Enjoy a serendipitous respite

How about the  soft, gentle, soothing sounds of a 7-person lyre ensemble interspersing their play with cosmic poetry?  Their audience has nothing to do, but listen and enjoy.  Applause withheld until the end, not to break the mood.

Valerie Poplawski

Valerie Poplawski

What a wonderful, truly soothing, short, uncomplicated, unexpected, relaxing,  time out!

In this case, the announcement of this unusual program in the newspaper, simply called to me.  Without much thought, I just had to get in the car and go.  It turned out to be the best kind of hour- long “time out” in a peaceful location, among like-minded others who also felt they had to be there.   Listening to lyre instruments in concert, was a first time experience, and actually, very nourishing to my soul. Continue reading

Take Time to upgrade, or rather, make some changes

This, I’m afraid, sounds like work, beyond the bounds of the reflecting/sorting ideas that tend to populate Take Time for You posts.  Yet, I think we can all experience that feeling in our lives when how we are, no longer fits with our surroundings. And something must be done.   Maybe the kitchen needs painting—urgently—to match a new sense of need for nourishment.  Maybe our circle of friends needs some refreshment to match a new vibrant energy we feel.

This refreshment I seem to crave is demanding time from me.  No To Do List is in the picture.

How I explain this unexpected new urgency to myself is this:  This past year  I went through a huge period of change in my external life–a move to a senior complex, a major surgery, serious downsizing and selling the family home.  Shortly after that, there was an unexpected and painful release of very old emotional baggage. A cleansing of the innards so to speak.   I am now a “lighter” being.  Or at least that’s the feeling.

All of a sudden who I am now, no longer fits with what I have around me. Continue reading

Take time to live

What a strange title you might think. After all, if we breathe, we are all alive.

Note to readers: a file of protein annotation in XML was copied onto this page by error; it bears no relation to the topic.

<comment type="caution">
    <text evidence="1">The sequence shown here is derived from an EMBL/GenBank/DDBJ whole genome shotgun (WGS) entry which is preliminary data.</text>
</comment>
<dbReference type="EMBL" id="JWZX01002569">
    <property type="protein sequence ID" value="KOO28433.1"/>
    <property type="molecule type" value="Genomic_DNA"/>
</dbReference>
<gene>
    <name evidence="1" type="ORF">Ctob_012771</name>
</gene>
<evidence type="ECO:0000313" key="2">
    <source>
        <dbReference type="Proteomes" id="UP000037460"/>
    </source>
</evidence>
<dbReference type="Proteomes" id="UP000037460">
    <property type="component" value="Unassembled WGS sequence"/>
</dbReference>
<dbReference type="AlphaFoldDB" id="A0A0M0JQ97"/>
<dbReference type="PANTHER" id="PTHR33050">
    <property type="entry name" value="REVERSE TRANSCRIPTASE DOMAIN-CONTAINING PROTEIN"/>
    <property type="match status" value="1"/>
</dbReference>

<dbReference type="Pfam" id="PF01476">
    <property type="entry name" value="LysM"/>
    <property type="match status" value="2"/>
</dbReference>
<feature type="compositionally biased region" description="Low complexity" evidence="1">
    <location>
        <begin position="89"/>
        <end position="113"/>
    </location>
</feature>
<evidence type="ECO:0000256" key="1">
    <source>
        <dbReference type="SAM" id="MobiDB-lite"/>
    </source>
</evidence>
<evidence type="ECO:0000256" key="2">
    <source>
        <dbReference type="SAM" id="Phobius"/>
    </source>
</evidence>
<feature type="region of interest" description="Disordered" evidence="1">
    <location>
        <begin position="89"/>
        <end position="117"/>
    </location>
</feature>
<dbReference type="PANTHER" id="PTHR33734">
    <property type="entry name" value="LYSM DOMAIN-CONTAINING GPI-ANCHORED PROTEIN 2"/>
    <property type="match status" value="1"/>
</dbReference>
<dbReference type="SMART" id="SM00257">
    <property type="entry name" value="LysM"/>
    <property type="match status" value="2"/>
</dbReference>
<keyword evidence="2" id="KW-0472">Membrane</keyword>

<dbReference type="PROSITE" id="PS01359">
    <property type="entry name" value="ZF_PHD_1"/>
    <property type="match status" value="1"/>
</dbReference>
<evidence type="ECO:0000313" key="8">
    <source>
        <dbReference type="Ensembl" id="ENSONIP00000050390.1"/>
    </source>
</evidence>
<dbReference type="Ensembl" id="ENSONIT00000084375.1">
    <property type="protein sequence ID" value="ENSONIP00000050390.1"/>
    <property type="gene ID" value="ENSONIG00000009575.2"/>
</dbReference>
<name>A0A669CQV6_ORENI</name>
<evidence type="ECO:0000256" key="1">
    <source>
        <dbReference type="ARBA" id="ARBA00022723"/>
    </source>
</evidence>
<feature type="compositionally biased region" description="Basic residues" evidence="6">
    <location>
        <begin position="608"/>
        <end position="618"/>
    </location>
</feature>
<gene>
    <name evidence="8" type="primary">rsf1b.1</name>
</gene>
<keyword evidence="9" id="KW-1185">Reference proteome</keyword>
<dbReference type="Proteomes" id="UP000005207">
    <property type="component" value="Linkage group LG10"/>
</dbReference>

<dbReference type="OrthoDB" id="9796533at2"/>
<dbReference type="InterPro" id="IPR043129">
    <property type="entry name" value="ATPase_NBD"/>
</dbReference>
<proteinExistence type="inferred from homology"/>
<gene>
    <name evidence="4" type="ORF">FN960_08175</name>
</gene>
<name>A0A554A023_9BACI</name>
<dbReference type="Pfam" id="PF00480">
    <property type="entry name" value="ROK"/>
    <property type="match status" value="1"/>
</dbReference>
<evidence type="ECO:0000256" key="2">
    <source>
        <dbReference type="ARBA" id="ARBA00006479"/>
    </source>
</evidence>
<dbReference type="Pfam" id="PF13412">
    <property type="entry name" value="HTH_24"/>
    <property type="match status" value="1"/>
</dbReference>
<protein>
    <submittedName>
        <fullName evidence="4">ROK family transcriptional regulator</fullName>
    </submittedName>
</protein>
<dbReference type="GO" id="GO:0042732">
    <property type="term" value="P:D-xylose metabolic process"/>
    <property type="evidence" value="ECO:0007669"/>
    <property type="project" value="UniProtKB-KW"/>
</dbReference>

But what does it mean to really “live”?  And how do we assess what “living” means to us  at each stage in our journey through life?

WhyNot-coverI’m pondering this question with increasing frequency, particularly in relation to two elders who caught me off guard by so deeply appreciating my book Why Not Do What You Love?  Small minded me, I never expected that those much nearer to the end of life would be among an enthusiastic audience for a book about creating a more joyful and satisfying future for oneself.  I perhaps, was wrong.

First let me tell you about Dennis, my former long term neighbor, who is twice retired.  Once from his very successful career as an engineering project manager and next from his very satisfying retirement activities of rescuing abused dogs and doing fine carpentry. He was 80+ at the time.   Having reviewed a copy directly upon publication in 2010,  Dennis called me within 24 hours saying that he wanted two more copies for his adult children. He hadn’t been able to put the book down, as it had helped him to review the arc of his life and the way he had lived it. He judged himself to have done very well on the “do what you love” scale.  He had concluded he had known how to “live” and was still practicing.   Clearly he wasn’t making any more plans, but he had given himself the gift of honoring the life he had lived.

I thought Dennis an anomaly.

Three years later I now reside in community with other senior independents, most older than I.  My new neighbor asked for and purchased the book last week.  He’s 92! In our very brief conversation, he shared that given the residencial complex we share will likely be his “last stop,” and he intends to “live” for the rest of his days as opposed to just exist. A worthy goal, it seems to me. He thought the book might give him some ideas.

I can’t wait until our next conversation to see what form his “living” is wanting to take.

And so I have been encouraged to pose the question more widely in this post.

What does it mean to you to really LIVE?  What choices are entailed in the decision to “live?”  And how do you take time to do it?

At this point, I am looking at the question from a new angle, and not taking it for granted that I know my own answer.  The question just won’t let go of me.  So I’ll accept it as my goal and see what I start noticing.

What I am getting clear about is you are never too old to contemplate the doing of what gives you joy and meaning,whether it be looking back to assess or looking forward to commit.  I thank my two elder friends for being such good models for that.